|Topic Review (Newest First)|
|10-27-2008 01:24 PM|
Originally Posted by Omatako View Post
|10-27-2008 03:10 AM|
Yep, I agree with Sway, depends on where you are. I know that in the Indian Ocean if you're more than 100 miles off-shore, your EPIRB has about the same value as tits on a rain barrel. There is no SAR of any description, there is precious little commercial shipping other than hugging the coast and the fishing vessels don't have radios switched on unless they need to use them.
I have sailed close enough to fishing boats off Sri Lanka and Indonesia to throw empty beer cans onto their decks and they still don't answer the radio.
The flipside of that is anywhere in the South Pacific or Australasia, the EPIRB is indispensible and will be reacted to in very quick order by NZ or Australia and the SAR that will follow will be a benchmark performance. NZ even today encourages owners of the older pre 406 units to continue using them if they can't afford the replacement and they are still reacted to.
But it is of considerable importance that the EPIRB is correctly registered with the correct authority, else the rescue efforts will be compromised.
|10-25-2008 11:02 PM|
|sailaway21||Depends on where you're at out upon the briny. If you're near a shipping lane you'll probably be picked up by a merchant ship. And I mean a steamship shipping lane offshore. Which may not exactly be close to your sailing route even though you and the merchant ship may well have the same general destination. Warships and fishing vessels tend to be found more close to shore, the latter depending on the size of the continental shelf. And they tend to spend a lot of time in port as well so you're not as likely to see one or, rather, a fleet. Chances are it'll be a merchantman or a deep sea fisherman who answers your call.|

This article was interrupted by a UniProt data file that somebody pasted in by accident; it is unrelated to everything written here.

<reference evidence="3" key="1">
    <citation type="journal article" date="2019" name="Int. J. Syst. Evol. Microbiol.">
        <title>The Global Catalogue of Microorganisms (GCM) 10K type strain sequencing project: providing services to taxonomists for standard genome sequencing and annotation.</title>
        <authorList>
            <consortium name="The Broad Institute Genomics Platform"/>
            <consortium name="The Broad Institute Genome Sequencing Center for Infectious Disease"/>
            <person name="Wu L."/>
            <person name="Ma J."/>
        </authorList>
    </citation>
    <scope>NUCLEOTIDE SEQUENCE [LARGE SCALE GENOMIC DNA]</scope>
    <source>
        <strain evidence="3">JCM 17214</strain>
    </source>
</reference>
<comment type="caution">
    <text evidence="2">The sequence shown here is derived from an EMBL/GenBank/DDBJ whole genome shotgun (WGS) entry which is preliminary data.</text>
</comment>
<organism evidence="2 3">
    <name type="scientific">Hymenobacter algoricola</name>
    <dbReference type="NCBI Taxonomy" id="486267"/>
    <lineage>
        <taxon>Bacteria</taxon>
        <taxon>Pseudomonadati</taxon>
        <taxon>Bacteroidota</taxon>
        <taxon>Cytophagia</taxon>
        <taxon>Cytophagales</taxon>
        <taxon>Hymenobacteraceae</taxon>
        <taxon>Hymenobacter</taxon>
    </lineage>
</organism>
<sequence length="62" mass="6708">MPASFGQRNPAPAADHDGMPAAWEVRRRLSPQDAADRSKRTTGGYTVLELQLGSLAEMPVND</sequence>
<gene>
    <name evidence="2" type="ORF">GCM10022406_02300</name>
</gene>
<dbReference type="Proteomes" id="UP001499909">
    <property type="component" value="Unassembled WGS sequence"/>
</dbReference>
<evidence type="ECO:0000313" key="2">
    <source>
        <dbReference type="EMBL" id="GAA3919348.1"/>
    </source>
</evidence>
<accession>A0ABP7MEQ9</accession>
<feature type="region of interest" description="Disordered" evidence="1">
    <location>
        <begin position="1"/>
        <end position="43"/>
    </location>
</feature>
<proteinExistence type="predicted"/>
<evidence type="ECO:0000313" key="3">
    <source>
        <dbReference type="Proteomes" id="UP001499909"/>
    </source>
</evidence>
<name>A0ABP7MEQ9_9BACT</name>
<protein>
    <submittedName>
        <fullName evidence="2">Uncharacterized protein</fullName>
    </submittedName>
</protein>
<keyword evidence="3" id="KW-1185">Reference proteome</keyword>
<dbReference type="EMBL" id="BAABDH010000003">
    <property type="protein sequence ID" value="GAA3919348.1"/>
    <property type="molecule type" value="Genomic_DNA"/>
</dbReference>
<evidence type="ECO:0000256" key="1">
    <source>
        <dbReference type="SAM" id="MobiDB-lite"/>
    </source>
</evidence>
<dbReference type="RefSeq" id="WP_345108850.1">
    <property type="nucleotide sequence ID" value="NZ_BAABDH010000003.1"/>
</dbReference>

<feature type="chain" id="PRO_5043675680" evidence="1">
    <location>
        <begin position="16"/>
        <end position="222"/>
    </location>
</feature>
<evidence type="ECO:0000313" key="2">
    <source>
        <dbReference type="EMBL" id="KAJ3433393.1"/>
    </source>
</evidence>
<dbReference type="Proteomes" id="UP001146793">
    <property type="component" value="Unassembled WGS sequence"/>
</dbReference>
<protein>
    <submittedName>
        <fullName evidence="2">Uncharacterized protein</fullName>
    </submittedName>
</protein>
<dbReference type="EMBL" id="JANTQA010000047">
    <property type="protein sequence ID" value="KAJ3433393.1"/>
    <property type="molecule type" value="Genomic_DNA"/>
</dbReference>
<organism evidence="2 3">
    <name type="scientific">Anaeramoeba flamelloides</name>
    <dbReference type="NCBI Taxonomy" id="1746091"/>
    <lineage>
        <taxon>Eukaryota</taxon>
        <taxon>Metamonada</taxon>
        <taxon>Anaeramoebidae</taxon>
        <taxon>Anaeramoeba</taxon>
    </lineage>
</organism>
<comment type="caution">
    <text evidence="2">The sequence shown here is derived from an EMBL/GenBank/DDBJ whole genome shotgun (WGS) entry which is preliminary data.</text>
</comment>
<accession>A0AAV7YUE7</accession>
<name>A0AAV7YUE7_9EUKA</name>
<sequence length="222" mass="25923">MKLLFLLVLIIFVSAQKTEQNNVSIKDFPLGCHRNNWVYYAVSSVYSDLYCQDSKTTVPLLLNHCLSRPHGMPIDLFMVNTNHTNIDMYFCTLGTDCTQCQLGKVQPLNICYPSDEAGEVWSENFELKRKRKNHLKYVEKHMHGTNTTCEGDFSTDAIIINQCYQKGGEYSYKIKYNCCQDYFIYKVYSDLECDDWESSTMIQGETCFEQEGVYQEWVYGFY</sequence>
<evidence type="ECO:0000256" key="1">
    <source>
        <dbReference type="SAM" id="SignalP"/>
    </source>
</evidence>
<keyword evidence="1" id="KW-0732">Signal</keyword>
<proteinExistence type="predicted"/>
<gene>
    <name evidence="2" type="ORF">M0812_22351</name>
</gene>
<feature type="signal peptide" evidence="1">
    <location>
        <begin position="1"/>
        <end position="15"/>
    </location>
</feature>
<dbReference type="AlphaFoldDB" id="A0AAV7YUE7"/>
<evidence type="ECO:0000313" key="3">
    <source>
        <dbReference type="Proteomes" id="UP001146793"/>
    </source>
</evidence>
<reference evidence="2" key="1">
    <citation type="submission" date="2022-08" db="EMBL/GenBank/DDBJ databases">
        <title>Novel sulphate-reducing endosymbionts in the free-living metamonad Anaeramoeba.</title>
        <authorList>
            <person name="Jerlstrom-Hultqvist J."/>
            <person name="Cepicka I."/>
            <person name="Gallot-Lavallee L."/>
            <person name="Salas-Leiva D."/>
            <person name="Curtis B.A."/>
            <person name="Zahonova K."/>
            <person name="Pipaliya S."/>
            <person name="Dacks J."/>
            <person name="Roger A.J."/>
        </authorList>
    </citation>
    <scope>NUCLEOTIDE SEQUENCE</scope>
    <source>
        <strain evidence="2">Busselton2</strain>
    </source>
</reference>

|10-25-2008 10:38 PM|
|sailingdog||It depends... in many cases a commercial ship will be diverted to effect rescue if they're the closest asset available. Some of the posters on this forum are USCG or other SAR personnel and can probably answer in greater detail.|
|10-25-2008 10:21 PM|
EPIRBs - Who's comin'?
Poke around the COSPAS-SARSAT website and you will find nice diagrams of the system and an explanation of how it works. EPIRB goes off, satellites pick up the signal and relay it to "Mission Control Centers", "Rescue Coordination Centers", or "Search and Rescue Points of Contacts" who will arrange to have your soggy butt pulled from the drink.
That's all well and fine and good for those nestled in the motherly embrace of the USCG or similarly well-trained and equipped rescue armadas. We know it's them who're coming. But what about out there in the middle of the Deep Blue or off the coasts of some of the less enlightened bits on the political map? Who's going to come pick you up out there? A warship? A passing tanker? A couple of local saints in a fishing boat?
Thanks in advance!